review: Nikon SB-900 speedlight

review: Nikon SB-900 speedlight

With the SB-900 Speedlight (B&H), Nikon’s flagship flashgun, it is clear that they did their homework.  The SB-800 was a great flashgun, but there were certain things about it that were very frustrating, but the Nikon SB-900 gets all of this right.

  • A huge improvement is that the SB-900 rotates 180′ to either side!


Right there in this image is the main reason to get the SB-900 … it now rotates 180′ to the right, instead of stopping short at the 90′ mark like the SB-800. This is a huge benefit in bouncing flash with specific effect in mind.

That the SB-800 stopped short at the 90′ mark when you rotated the flash-head to the right, was a huge downside for me in comparing the SB-800 to the Canon 580EX.  (Although there is the compromise of turning your SB-800 into an SB-850 and forcing it to rotate further to the right than just 90′)

But there are more reasons to love the SB-900 …

  • Accessing the CLS functions are now just a flip of a switch away.

For anyone familiar with the slooooow method of getting to the Nikon’s CLS system of the SB-800 by pressing buttons for several seconds to call up various menus to get into the Master / Remote settings, will love the ease with which the Wireless TTL control menu can now be accessed.

  • The entire menu system is now easier to access and to navigate.
  • The LCD display itself is larger and the menu system is self-apparent.  The menu really is obvious now, and easily accessed.   You can even set “My Menu” on this flashgun.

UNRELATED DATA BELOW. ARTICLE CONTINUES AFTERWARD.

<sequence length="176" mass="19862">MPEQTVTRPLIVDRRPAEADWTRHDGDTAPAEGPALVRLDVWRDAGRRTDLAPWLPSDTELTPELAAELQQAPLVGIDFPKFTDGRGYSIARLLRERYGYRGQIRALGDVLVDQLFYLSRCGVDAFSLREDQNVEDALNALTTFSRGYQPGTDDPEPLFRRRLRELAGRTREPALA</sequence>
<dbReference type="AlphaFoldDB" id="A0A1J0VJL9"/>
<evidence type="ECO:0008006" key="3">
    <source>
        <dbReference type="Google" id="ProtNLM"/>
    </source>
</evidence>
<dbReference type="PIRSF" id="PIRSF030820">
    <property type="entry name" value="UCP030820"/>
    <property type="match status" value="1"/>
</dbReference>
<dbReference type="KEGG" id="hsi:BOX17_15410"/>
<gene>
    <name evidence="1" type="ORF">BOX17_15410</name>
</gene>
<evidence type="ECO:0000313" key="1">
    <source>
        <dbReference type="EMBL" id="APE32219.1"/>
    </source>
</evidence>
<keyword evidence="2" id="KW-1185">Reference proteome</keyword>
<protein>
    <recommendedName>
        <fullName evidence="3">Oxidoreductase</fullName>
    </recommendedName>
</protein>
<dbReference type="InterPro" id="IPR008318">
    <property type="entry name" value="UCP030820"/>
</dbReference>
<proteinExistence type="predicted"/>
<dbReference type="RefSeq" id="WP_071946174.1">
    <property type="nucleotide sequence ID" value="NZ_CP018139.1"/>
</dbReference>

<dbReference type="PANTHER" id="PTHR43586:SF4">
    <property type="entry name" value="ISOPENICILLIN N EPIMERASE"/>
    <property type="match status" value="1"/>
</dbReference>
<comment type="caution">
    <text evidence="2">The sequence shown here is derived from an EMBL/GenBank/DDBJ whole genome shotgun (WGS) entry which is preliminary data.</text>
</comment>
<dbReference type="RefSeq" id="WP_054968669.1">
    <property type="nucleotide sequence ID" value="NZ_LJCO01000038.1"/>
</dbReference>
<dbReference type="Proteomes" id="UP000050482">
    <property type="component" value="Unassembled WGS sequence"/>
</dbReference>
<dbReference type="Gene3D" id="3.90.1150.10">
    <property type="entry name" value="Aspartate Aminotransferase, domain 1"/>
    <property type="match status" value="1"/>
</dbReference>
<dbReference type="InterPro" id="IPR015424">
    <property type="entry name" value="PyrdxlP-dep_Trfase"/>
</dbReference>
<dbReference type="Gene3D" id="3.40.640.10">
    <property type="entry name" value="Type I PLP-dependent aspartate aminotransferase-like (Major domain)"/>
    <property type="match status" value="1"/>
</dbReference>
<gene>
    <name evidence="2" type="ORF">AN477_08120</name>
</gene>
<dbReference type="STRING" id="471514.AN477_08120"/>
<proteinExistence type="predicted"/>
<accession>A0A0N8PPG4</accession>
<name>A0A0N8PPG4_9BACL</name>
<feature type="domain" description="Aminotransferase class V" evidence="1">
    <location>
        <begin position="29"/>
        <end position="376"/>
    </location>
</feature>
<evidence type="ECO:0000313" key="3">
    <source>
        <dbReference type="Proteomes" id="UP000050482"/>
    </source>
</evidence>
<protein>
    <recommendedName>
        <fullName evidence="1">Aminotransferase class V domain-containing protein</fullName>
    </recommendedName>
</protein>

For me, these differences are profound enough to make the SB-900 an automatic upgrade over the SB-800.
The build quality of the SB-900 also appears to be a step up from the SB-800.  Not only is the SB-900 much larger than the SB-800, it also feels more solid.  While some may argue that the SB-900 is too bulky, the extra size of the SB-900 may have been a side-effect of several improvements by the SB-900, such as:
–  building the flash-head to rotate like it does,
– and the fact that the SB-900 offers a little more power than the SB-800,
– the larger LCD display.

There are other smaller touches as well:
–  The filter set now comes with a clip-on holder.
–  There is now a thermal cut-off for the flash to stop it from over-heating. Fortunately this can be disabled.  (Quite often I need to get the shots, without much concern for my flashgun.)  I do have a quibble with the way it is implemented though.
–  You can set the illumination pattern.  ie, how much light fall-off there are to the edges of the image taken with the SB-900.  But this is a trivial point for anyone who favours bounce flash over direct flash.

There is very little to quibble about with the Nikon SB-900 (B&H), and I would definitely recommend it as the best flashgun out there.

As an aside, we can look at the Canon 580EX II as to how a designer can completely miss the mark in updating a piece of equipment:
– The 580EX II made the controls to access Master / Slave far more clumsy over the original 580EX.
– Even in offering an Auto Mode now on the 580EX II, Canon fudged it by not having the Auto mode immediately accessible. Instead you need to go in to the menu to change it … and then disable TTL.  Seriously!?
– The menu of the 580EX II (and the original) is so obscure you need to carry the manual with you, or some kind of note.

8 Comments, Add Your Own

  1. 1 says

    Nice and simple review there.
    and how many are you buying?
    I’m quite happy with my sb26 and sb800 at the moment, but I am considering making mine into an sb850, perhaps when I have a bad day!!

  2. 2 says

    As an entrenched Canon user, I totally agree with your assessment of the 580EX II. Press-and-hold for a few seconds just doesn’t work, and so I can never switch into the remote flash control modes when under pressure.